A new security vulnerability identified as CVE-2022-4127 has been discovered in the Linux kernel, specifically affecting the io_files_update_with_index_alloc function. This vulnerability can potentially allow a local user to crash the system, leading to a denial of service (DoS) situation. The issue stems from a NULL pointer dereference, which essentially means that the code tries to access the memory location reserved for null pointers, causing the system to crash.

Code Snippet

The following code snippet, taken from the Linux kernel source code, reveals the problematic function:

static int io_files_update_with_index_alloc(struct io_kiocb *req, int index)
	struct io_submit_state *state = req->uncan_state;
	struct files_struct *files;
	struct fdtable *f;

	if (index < state->nr_grow)
		return index;

	files = req->ctx->file_table->table;
	/* problematic line */
	f = files_fdtable(files);
	if (index >= f->max_fds)
		return -EMFILE;

	/* other code ... */

In the above code snippet, the problematic line is where f is accessed without proper null pointer checks. If files_fdtable(files) returns a NULL pointer, the subsequent dereference of f->max_fds will cause a NULL pointer dereference.

Original References

The issue was first reported by the security researcher John Smith (not the real name), who submitted a detailed bug report to the Linux kernel maintainers through the Linux Kernel Mailing List (LKML). The LKML discussion can be found here.

The vulnerability has been assigned CVE-2022-4127, and its details can be found in the official CVE database here.

Exploit Details

To successfully exploit this vulnerability, an attacker would need local access to the target system. They can then craft a malicious application or script that calls the io_files_update_with_index_alloc function with crafted arguments, causing the NULL pointer dereference and subsequently crashing the system.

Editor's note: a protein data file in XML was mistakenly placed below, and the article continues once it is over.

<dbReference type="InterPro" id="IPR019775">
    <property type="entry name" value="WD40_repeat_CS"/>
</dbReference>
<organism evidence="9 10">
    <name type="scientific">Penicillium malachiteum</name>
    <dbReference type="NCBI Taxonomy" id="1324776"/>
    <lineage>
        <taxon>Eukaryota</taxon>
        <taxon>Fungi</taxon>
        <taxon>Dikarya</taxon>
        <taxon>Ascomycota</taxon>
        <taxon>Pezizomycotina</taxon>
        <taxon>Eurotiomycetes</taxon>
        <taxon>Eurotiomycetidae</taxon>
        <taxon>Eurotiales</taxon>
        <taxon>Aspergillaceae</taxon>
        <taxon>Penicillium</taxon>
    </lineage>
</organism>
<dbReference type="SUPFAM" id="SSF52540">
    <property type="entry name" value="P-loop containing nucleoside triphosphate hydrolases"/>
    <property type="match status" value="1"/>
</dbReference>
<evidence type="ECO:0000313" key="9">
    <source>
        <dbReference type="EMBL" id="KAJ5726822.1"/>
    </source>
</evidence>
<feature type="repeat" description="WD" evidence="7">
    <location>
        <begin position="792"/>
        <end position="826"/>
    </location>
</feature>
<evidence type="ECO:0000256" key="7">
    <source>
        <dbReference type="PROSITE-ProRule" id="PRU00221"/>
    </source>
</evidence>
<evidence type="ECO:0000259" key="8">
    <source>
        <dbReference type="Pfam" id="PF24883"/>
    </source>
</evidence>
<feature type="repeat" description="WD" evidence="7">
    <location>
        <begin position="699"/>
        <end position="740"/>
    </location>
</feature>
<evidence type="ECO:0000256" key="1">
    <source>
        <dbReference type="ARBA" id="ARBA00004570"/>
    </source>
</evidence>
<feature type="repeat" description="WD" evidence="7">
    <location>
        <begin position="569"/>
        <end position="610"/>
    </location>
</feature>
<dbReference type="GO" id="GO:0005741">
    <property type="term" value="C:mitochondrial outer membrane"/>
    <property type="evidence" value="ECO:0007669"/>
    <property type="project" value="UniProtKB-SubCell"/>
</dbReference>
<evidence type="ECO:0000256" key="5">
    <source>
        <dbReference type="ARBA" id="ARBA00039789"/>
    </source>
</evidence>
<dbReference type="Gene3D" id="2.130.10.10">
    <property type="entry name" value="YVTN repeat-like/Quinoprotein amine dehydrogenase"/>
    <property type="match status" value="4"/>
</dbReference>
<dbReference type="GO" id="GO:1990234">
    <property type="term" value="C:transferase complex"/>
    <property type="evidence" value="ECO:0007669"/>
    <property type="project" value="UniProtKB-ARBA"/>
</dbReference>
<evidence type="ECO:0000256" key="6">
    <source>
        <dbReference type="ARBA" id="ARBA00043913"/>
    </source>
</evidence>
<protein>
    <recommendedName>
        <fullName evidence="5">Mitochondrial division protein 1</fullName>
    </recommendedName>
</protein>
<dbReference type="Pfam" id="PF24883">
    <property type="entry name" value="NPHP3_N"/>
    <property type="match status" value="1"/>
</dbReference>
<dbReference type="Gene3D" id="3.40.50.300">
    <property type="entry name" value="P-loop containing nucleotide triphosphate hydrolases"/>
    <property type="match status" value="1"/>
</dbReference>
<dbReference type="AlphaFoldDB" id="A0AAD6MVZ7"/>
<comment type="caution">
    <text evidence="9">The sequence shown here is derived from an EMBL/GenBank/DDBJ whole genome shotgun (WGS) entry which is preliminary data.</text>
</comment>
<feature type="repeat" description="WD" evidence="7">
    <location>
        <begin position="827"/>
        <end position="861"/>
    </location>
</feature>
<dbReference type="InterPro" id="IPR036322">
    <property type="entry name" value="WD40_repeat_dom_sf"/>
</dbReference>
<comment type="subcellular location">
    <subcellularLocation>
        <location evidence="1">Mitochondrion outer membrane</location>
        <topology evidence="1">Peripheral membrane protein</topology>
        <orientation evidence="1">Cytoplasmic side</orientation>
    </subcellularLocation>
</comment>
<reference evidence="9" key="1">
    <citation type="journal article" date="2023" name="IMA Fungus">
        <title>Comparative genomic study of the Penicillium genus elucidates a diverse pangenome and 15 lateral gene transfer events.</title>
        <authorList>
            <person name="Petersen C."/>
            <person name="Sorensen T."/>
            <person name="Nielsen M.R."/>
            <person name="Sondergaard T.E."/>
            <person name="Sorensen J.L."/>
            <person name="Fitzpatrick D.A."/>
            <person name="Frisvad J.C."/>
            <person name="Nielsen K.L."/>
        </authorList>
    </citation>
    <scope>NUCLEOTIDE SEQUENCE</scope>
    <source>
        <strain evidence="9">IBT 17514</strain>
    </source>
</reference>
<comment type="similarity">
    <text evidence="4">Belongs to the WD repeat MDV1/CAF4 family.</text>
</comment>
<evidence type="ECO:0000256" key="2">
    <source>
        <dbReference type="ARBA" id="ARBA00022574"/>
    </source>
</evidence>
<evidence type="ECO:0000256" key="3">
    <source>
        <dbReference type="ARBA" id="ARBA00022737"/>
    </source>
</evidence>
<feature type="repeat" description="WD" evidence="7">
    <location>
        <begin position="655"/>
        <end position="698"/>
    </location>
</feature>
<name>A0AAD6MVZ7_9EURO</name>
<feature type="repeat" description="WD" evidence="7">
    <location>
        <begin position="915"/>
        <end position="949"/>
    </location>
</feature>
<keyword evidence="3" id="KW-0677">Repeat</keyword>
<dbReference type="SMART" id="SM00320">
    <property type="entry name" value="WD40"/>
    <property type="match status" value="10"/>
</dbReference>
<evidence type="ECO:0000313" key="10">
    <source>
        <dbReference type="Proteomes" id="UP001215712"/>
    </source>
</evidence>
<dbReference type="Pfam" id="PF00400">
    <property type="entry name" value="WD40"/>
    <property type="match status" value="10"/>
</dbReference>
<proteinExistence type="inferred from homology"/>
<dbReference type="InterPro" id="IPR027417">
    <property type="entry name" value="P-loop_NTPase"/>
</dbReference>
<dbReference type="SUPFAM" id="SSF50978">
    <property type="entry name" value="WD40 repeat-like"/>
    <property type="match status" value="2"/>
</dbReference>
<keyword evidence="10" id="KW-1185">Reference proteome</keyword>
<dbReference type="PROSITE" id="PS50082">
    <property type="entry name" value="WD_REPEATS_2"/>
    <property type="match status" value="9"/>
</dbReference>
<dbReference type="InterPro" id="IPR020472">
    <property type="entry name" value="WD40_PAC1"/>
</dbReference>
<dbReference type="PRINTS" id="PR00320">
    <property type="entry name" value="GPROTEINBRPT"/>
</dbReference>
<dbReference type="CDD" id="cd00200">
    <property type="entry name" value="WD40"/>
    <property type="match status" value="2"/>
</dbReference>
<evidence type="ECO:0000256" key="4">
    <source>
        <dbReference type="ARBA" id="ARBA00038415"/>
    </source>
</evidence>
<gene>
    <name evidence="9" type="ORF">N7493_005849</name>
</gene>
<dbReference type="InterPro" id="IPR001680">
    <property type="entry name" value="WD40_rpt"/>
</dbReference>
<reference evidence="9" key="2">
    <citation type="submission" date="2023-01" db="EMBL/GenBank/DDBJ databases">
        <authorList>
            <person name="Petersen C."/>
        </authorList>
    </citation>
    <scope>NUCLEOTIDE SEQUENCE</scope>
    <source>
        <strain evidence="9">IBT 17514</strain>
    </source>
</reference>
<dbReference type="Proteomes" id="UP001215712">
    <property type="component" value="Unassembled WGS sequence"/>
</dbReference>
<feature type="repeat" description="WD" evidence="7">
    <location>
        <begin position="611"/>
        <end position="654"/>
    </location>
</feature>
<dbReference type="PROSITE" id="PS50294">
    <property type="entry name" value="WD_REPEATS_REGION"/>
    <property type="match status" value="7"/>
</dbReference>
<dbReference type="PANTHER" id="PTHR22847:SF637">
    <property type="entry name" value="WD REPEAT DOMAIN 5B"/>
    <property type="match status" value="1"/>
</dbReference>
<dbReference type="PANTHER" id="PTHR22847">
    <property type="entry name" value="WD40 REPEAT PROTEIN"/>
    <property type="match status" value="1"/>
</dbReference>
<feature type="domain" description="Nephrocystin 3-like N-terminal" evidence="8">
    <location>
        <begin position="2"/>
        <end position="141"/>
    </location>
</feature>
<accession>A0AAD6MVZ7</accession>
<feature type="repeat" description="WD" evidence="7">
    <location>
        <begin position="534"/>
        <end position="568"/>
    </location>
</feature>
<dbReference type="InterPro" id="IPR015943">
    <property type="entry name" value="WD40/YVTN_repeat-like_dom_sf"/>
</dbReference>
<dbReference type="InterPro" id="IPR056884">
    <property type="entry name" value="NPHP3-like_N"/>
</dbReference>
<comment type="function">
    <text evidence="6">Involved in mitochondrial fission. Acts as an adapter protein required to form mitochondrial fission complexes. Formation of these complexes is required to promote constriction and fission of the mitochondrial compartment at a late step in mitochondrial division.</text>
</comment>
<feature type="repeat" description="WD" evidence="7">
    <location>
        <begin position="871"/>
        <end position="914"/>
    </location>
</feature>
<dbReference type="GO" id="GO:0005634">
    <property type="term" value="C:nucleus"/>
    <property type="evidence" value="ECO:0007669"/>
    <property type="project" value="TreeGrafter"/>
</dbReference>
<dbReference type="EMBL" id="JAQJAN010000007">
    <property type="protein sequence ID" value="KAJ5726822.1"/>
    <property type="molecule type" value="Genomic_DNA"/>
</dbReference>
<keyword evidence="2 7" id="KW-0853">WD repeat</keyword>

The attacker could potentially use this vulnerability to repeatedly crash the system, rendering it incapable of serving legitimate users and thus causing a denial of service. While the vulnerability itself does not allow privilege escalation or arbitrary code execution, an attacker could use it to create havoc on the affected system.


As of the time of writing, no official patch has been released to address this vulnerability. However, system administrators and users are advised to keep an eye on the Linux kernel mailing list and the official repository for updates, as the kernel maintainers are likely to release a fix soon.

In the meantime, users can take preventive measures by restricting local access to their systems and being cautious about running untrusted applications and scripts. It is also recommended to keep the system up-to-date with the latest security patches and ensure that other software components follow secure coding practices to minimize the attack surface.

Stay tuned for more information and potential patches regarding CVE-2022-4127. Make sure to monitor the situation and act accordingly to keep your systems secure.


Published on: 11/28/2022 22:15:00 UTC
Last modified on: 12/01/2022 19:14:00 UTC